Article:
Trade was on the agenda for the first time at COP28, reflecting growing recognition of its role in climate action. It was expected to mainly be a “show and tell”, introducing the trade world to the climate one. Instead, rising tensions over unilateral trade measures became a sticking point in the negotiations that will require better anticipation and delicate handling by both the WTO and UNFCCC in the future.
Show and tell
COP28 started strongly on trade. For the first time, the COP28 Presidency hosted a dedicated “trade day”, supported by side events throughout the conference from the World Trade Organization (WTO) and other international trade bodies. The Coalition of Trade Ministers on Climate, launched in January 2023, featured at several events. High-level speakers, including WTO Director-General Ngozi Okonj-Iweala, commended the initiative.
Week one saw launches of:
- The WTO’s ten-point set of “Trade Policy Tools for Climate Action” alongside a joint report with IRENA on the role of trade in developing green hydrogen markets.
- A common set of Steel Standards Principles aimed at aligning methods for measuring greenhouse gas emissions in green steel production.
- The Climate Club, first conceived by the German G7 Presidency, finally launched on 1 December. Trade-related elements in its work programme include a carbon leakage policy and alignment on standards for decarbonising industrial sectors.
- The Net-Zero Export Credit Agencies Alliance, including eight leading export credit agencies. It will promote the decarbonisation of global trade through public and private finance.
Unilateralism as a sticking point
However, as COP28 progressed, heavy disagreement around unilateral measures overshadowed the “show and tell” exercise.
The shift away from multilateral efforts on the part of developed countries, in favor of unilateral action, has led to growing frustrations from developing countries. These came to a head when the BASIC group of large, emerging countries – Brazil, China, India and South Africa – launched a campaign to denounce unilateral measures in the text of the Global Stocktake (GST).
This campaign appeared focused on the EU’s unilateral measures, especially its carbon border adjustment mechanism (CBAM). The CBAM has been criticised for its failure to provide any kind of flexibility or financial support to developing countries or consider the perceived discriminatory burden on their economies. For example, analysts have questioned why the EU is not committing CBAM revenues to support decarbonisation efforts in emerging and developing economies (EMDEs), tying into broader discussions on the lack of climate financing for EMDEs.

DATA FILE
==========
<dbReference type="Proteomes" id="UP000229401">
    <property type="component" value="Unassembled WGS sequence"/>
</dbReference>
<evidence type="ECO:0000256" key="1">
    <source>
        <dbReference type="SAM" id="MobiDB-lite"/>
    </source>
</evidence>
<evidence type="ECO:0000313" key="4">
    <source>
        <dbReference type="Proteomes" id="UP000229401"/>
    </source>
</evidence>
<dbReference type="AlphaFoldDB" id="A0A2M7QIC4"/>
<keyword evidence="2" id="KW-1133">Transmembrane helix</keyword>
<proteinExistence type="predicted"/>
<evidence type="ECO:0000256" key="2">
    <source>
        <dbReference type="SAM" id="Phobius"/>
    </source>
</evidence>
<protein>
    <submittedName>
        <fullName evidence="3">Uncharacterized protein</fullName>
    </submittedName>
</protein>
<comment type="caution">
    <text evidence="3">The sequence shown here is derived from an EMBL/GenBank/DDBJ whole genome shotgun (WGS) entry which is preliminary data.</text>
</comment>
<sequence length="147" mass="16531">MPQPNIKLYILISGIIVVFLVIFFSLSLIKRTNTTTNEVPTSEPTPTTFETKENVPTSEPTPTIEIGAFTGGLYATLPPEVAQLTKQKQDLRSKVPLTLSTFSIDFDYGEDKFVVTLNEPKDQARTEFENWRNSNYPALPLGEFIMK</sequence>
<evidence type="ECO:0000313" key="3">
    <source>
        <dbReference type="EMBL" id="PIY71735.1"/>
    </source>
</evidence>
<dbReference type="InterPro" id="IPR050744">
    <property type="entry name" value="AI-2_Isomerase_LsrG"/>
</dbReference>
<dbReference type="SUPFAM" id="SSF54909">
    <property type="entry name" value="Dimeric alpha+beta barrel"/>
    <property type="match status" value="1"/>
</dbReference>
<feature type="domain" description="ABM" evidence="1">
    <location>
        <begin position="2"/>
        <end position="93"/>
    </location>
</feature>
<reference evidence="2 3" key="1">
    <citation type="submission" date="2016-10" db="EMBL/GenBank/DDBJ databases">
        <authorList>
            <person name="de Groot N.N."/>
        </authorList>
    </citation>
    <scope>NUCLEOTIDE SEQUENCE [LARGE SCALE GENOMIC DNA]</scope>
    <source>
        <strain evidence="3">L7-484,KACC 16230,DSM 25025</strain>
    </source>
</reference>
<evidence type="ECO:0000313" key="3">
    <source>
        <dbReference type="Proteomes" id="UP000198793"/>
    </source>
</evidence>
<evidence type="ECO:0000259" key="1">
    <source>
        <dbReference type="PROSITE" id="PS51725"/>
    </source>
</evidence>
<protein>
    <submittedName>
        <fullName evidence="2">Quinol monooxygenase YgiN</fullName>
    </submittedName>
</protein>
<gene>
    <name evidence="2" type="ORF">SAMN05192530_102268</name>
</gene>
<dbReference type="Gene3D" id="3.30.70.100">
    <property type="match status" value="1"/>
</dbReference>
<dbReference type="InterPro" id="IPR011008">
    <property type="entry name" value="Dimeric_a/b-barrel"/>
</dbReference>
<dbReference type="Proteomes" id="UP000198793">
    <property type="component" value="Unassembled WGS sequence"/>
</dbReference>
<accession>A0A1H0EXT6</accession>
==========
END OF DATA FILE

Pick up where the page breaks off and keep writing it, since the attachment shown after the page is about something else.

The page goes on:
The resulting tension culminated in language in the GST outcome recognising that unilateral measures to combat climate change should not constitute a means of arbitrary or unjustifiable discrimination, or a disguised restriction on international trade.
However, a broader debate on where best to discuss the trade and climate nexus, and how to ensure equity for developing countries, was launched and left open.
The WTO and/or the UNFCCC
Questions arose on whether the UNFCCC is a more appropriate forum for assessing unilateral measures. In particular, its principle of Common but Differentiated Responsibilities (CBDR) is more sympathetic to the equity of developing countries than the WTO’s controversial and non-binding Special and Differential Treatment Mechanism.
The EU has consistently stated that its unilateral measures comply with its WTO obligations. EU lead negotiator Jacob Werksman affirmed at COP28 that the WTO was the appropriate forum to discuss trade measures. However, EU director-general for climate Kurt Vandenberghe claimed that CBAM is a climate or environmental tool and “not a trade or protectionist tool at all”, suggesting perhaps that the UNFCCC is the right forum.
This discussion is worth having. The WTO – while having more technical expertise and capacity for these issues – is plagued by a crisis of its consensus-based governance system and a body of rules that insufficiently recognises the legitimacy of climate objectives or the needs and capacities of developing countries. A joint WTO–UNFCCC dialogue on unilateral measures could be the start of a more productive conversation on how to balance climate, trade and equity considerations.
The stage is set for the WTO’s 13th Ministerial Conference (MC13) in Abu Dhabi early next year. The trade ministers will gather for their biennial conference, with trade and climate issues ranging from green subsidies to WTO reform on the agenda. The COP28 experience has stamped a “handle with care” label on the delicate balance between trade, climate and equity – but it remains to be seen if the trade community will heed this warning during MC13. With the added difficulties of a WTO struggling to make any progress toward reform, a political minefield for negotiators should be expected. Navigating it carefully with a view to continuing progress on climate action should be the top priority, and requires the joint efforts of the trade and climate communities.